Where to start? We have all heard that soy is a health food – a great source of protein, a substitute for meat and milk. It is the backbone of a vegetarian diet and has launched a whole new wave of “health foods”. Unfortunately most of these new creations are not healthy and in many cases one could argue if they are even food! The truth is that soy consumption is hazardous to your health. The soy industry spends millions of dollars creating new products and marketing them. Studies are cited to “support” the health claims. Of course the more the study is investigated, the more the inconsistencies and inaccuracies become apparent. For an excellent expose on the soy industry we highly recommend the book The Whole Soy Story: The Dark Side of America’s Favorite Health Food by Kaayla Daniel, PhD. Or, on the web visit The Weston A. Price Foundation at www.westonaprice.org. This article focuses on three key reasons why soy is not good for you. For a more complete list and more details see the book and the web site.
1. Soy is bad for your thyroid. Soy contains goitrogens – substances that suppress thyroid function by inhibiting your body’s ability to make thyroid hormones and may cause hypothyroidism (low thyroid function). The thyroid is responsible for metabolism. Impaired metabolism can result in weight gain, fatigue and diminished sex drive. Soy consumption has also been linked to thyroid cancer in adults and autoimmune thyroid disease in infants.
2. Soy is hard to digest. Soy contains one of the highest levels of phytates of any grain or legume. Phytic acid reduces the assimilation of key minerals that your body needs including calcium, magnesium, copper, iron and zinc. Unlike other grains and legumes the phytic acid in soy is not neutralized by soaking, sprouting, or cooking. The only form in which the phytates are broken down is fermented. Fermented soy products include tempeh, miso, and natto. These are the only soy products worth eating.
Soy also contains trypsin and protease (enzyme) inhibitors which interfere with protein digestion. So, go figure, we are told to eat soy as a protein, yet its very essence does not allow us to digest it!
High phytate diets have caused growth problems in children and test animals fed soy exhibited stunted growth. Perhaps you might want to reconsider using soy baby formula. The Israeli Health Ministry issued an advisory for young children and adults to use soy sparingly and for infants to avoid it completely!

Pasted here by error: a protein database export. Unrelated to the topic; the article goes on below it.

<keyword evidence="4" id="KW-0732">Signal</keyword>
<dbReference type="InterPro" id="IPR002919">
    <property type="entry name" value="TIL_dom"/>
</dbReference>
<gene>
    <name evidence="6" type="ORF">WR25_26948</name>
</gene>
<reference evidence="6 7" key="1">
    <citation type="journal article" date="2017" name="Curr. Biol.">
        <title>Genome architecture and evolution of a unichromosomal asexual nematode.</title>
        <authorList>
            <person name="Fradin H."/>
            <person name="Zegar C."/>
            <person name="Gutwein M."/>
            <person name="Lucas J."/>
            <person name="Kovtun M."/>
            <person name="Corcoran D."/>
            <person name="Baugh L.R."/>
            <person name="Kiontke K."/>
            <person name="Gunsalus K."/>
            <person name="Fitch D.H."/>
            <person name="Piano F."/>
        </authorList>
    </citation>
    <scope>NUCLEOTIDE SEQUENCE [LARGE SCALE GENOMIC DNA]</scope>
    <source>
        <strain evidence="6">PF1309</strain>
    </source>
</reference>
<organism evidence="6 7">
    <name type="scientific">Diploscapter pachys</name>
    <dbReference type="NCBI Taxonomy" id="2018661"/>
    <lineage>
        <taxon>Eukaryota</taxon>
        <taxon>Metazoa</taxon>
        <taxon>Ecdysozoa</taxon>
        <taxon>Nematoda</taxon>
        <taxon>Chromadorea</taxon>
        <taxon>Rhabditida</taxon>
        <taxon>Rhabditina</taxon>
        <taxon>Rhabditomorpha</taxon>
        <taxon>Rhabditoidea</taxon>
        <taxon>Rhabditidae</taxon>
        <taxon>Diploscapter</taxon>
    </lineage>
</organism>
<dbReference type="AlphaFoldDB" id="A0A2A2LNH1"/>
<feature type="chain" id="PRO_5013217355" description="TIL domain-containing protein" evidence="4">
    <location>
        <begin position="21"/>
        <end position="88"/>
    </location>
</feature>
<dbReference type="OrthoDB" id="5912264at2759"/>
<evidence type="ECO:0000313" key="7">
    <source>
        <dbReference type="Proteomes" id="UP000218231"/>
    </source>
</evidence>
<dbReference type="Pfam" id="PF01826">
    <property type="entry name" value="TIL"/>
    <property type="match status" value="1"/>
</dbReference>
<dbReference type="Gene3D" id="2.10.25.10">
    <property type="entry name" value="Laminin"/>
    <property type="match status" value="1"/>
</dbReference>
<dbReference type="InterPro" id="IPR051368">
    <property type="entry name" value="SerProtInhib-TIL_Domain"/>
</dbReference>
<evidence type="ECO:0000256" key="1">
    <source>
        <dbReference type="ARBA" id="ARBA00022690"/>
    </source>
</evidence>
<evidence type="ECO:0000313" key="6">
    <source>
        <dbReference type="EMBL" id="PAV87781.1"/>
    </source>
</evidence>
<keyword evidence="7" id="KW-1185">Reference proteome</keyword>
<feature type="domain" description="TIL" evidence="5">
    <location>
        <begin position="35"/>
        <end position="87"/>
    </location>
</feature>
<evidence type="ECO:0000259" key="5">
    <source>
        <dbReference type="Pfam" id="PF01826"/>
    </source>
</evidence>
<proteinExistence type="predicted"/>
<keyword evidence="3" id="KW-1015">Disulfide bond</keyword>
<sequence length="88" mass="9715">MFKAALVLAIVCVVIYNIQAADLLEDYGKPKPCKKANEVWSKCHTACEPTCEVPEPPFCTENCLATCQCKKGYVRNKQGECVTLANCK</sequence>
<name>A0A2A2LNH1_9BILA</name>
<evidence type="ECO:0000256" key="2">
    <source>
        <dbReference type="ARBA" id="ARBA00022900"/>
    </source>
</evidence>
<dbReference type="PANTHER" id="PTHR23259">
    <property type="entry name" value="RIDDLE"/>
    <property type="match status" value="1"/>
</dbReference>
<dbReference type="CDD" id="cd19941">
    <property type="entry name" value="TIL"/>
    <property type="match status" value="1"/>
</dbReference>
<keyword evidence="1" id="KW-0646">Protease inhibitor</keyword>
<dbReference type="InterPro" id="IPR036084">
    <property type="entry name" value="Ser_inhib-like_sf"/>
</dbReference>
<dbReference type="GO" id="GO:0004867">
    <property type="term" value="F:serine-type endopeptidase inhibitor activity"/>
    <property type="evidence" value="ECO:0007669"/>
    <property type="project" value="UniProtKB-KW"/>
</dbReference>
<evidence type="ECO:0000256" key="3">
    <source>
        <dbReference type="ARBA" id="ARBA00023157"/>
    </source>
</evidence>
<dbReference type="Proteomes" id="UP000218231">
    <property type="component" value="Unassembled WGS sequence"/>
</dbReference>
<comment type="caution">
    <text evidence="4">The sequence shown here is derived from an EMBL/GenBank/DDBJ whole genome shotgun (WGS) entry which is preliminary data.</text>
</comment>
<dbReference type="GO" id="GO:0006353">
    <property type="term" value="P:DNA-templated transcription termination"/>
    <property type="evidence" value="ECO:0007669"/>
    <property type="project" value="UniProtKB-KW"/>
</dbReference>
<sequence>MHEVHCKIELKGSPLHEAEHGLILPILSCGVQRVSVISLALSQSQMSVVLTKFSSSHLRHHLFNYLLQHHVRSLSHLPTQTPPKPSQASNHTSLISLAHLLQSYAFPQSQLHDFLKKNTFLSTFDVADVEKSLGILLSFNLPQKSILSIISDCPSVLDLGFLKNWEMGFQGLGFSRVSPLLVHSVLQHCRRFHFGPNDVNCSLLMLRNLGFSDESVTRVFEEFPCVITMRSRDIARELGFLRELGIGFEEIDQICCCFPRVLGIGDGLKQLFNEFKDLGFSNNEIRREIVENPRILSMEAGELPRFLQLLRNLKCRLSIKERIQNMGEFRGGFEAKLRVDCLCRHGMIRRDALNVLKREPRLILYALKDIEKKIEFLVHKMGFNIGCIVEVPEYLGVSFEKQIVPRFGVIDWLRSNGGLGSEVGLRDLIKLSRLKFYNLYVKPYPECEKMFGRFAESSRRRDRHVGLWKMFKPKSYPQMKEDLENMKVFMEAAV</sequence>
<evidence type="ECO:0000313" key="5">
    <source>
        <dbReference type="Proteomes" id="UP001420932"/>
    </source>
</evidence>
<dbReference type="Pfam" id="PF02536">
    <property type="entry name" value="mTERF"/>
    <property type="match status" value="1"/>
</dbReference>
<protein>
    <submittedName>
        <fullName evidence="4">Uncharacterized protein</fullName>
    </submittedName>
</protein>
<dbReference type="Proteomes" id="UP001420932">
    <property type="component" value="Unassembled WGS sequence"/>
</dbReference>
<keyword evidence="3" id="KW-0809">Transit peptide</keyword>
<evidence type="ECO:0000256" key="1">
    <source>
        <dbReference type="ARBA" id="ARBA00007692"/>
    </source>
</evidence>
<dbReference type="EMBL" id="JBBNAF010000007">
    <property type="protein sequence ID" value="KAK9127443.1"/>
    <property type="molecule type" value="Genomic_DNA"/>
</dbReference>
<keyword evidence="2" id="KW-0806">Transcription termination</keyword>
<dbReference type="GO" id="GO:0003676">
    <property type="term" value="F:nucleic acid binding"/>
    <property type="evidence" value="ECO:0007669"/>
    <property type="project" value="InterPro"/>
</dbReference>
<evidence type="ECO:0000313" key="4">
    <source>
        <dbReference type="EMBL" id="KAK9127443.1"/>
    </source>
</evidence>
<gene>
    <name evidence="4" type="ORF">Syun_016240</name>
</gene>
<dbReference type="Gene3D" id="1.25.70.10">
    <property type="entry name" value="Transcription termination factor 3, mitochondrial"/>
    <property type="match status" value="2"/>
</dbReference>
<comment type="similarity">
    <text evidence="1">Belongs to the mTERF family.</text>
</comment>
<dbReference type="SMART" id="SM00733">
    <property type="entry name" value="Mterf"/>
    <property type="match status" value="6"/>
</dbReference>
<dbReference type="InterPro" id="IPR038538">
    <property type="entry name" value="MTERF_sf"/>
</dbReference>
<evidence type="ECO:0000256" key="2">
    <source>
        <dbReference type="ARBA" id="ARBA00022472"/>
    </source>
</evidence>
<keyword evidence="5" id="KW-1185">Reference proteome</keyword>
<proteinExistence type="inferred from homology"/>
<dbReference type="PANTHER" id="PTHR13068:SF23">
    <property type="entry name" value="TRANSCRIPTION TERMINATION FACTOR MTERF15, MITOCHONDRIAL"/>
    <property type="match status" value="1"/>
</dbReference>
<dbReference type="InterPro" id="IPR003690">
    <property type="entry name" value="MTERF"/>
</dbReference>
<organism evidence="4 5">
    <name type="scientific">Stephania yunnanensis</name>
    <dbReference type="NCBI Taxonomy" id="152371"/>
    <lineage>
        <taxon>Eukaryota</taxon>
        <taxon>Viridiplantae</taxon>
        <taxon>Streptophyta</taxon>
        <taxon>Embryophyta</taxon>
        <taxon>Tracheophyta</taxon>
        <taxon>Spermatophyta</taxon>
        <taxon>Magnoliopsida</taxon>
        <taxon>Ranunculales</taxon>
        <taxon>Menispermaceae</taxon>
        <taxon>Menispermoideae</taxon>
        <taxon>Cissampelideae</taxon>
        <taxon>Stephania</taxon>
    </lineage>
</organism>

3. Soy is disruptive to endocrine gland function for both men and women. In women soy phytoestrogens have been linked to infertility and breast cancer. What about the old story that Japanese women eat lots of soy in Japan and do not get breast cancer until they come to the United States? Another great story. They do not eat lots of soy. The soy they do eat is mostly fermented. And, they eat lots of other healthy foods like more wild fish and sea vegetables.
For men the story is not much better. Remember the Seinfeld episode about the “Mansiere” or the “Bro” – Cramer’s invention for male breasts? Well, that is what can happen from too much soy. There is a story in a 2009 issue of Men’s Health about a man who was drinking three quarts of soy milk a day and developed breasts. Soy also has been linked with sperm count reductions. A study found men consuming soy on a daily basis have 32% less sperm per milliliter of ejaculate.
Unfortunately there is more, and we do not have the space here to get into what happens when soy is processed to make veggie burgers, veggie chili, soy cheese, etc and what they add to it to make it palatable.
Unfortunately the nutrition industry is full of hype and misinformation. It takes time and research to discover the truths. When something is repeated and repeated we start to believe it is true, just because everyone is saying it. As I like to tell my clients – I was a vegetarian before I studied nutrition!
Bernard Rosen, PhD is a Nutrition Consultant and Educator. He works with individuals, groups, and at corporations to create individualized nutrition and wellness programs. His office is in Coeur d’Alene, ID. To learn more or to schedule an appointment, e-mail at firstname.lastname@example.org, call (208) 771-6570 or go to www.brwellness.com.